The [[text cut off]] report, issued by a [[text cut off]]
[[/newspaper clipping]]


On the morning of November 5, 1980, black Americans had reason to ask themselves whether the extraordinarily strong showing of conservatives forces the day before represented the final nail in the coffin of the Second Reconstruction, begun so promisingly in the 1960s with landmark civil rights and social legislation, court decisions and executive actions, and then allowed and/or encouraged to languish and wither in the 1970s. Not only had the more conservative of the two major candidates, Ronald Reagan, won the Presidency—and blacks had given 90% of their votes to President Carter—but control of the Senate had shifted to the Republicans thus elevating several arch-conservatives to the chairmanships of important committees, and inroads had been made into the Democratic majority in the House of Representatives. 

It was evident that there had been a movement to the right of the political spectrum and the satisfaction experienced by conservatives over this development was matched to a large degree in the black community by the feeling that hard times were ahead.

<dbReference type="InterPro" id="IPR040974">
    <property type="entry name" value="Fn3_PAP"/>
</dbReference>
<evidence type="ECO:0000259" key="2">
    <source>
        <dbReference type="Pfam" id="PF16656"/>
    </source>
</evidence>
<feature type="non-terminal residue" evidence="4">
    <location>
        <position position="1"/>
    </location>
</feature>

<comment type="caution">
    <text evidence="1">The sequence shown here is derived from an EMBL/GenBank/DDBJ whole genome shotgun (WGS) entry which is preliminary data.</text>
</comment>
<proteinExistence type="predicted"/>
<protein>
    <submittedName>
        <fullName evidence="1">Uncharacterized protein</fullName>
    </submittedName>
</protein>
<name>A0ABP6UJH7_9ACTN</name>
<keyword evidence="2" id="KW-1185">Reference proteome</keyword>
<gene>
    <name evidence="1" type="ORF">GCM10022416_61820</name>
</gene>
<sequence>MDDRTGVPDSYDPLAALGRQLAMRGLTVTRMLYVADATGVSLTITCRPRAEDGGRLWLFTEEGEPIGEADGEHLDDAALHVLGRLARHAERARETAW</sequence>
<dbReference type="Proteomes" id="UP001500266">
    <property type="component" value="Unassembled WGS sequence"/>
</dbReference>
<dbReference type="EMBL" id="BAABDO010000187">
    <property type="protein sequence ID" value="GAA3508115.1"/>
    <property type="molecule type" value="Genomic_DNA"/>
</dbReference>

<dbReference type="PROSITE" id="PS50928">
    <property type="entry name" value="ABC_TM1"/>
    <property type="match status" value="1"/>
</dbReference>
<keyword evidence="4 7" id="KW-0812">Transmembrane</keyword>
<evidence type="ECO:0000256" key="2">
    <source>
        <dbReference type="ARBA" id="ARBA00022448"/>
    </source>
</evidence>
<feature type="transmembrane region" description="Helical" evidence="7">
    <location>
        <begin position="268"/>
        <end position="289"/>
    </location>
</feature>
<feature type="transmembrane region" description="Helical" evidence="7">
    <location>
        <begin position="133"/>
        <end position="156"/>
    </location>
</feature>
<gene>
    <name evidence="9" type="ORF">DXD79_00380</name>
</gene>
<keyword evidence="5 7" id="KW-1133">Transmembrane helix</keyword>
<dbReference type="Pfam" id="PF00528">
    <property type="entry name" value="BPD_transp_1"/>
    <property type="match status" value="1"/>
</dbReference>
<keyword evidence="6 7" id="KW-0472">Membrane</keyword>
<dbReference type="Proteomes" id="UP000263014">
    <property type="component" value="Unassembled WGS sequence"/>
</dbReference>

To understand this view, one must first understand that while there have always been black conservatives, conservatism as a political philosophy, whether in traditional or neo-conservative trappings, has always been unappealing to the majority of black people. The reasons for this are rooted in the black experience in which conservatism is often viewed as a code word for the retention of the status-quo at best, or for the retrenchment of civil, social and human rights gains at worse—neither of which can be construed as being in the best interests of black people. 

Conservatives may very well argue, and many of them with total sincerity, that their views are not necessarily anti-black. But the fact persists that this is the perception of conservatism held in much of Black America, and this perception lay at the heart of the very real concern, and in some instances dismay, that many blacks felt in the wake of the November election.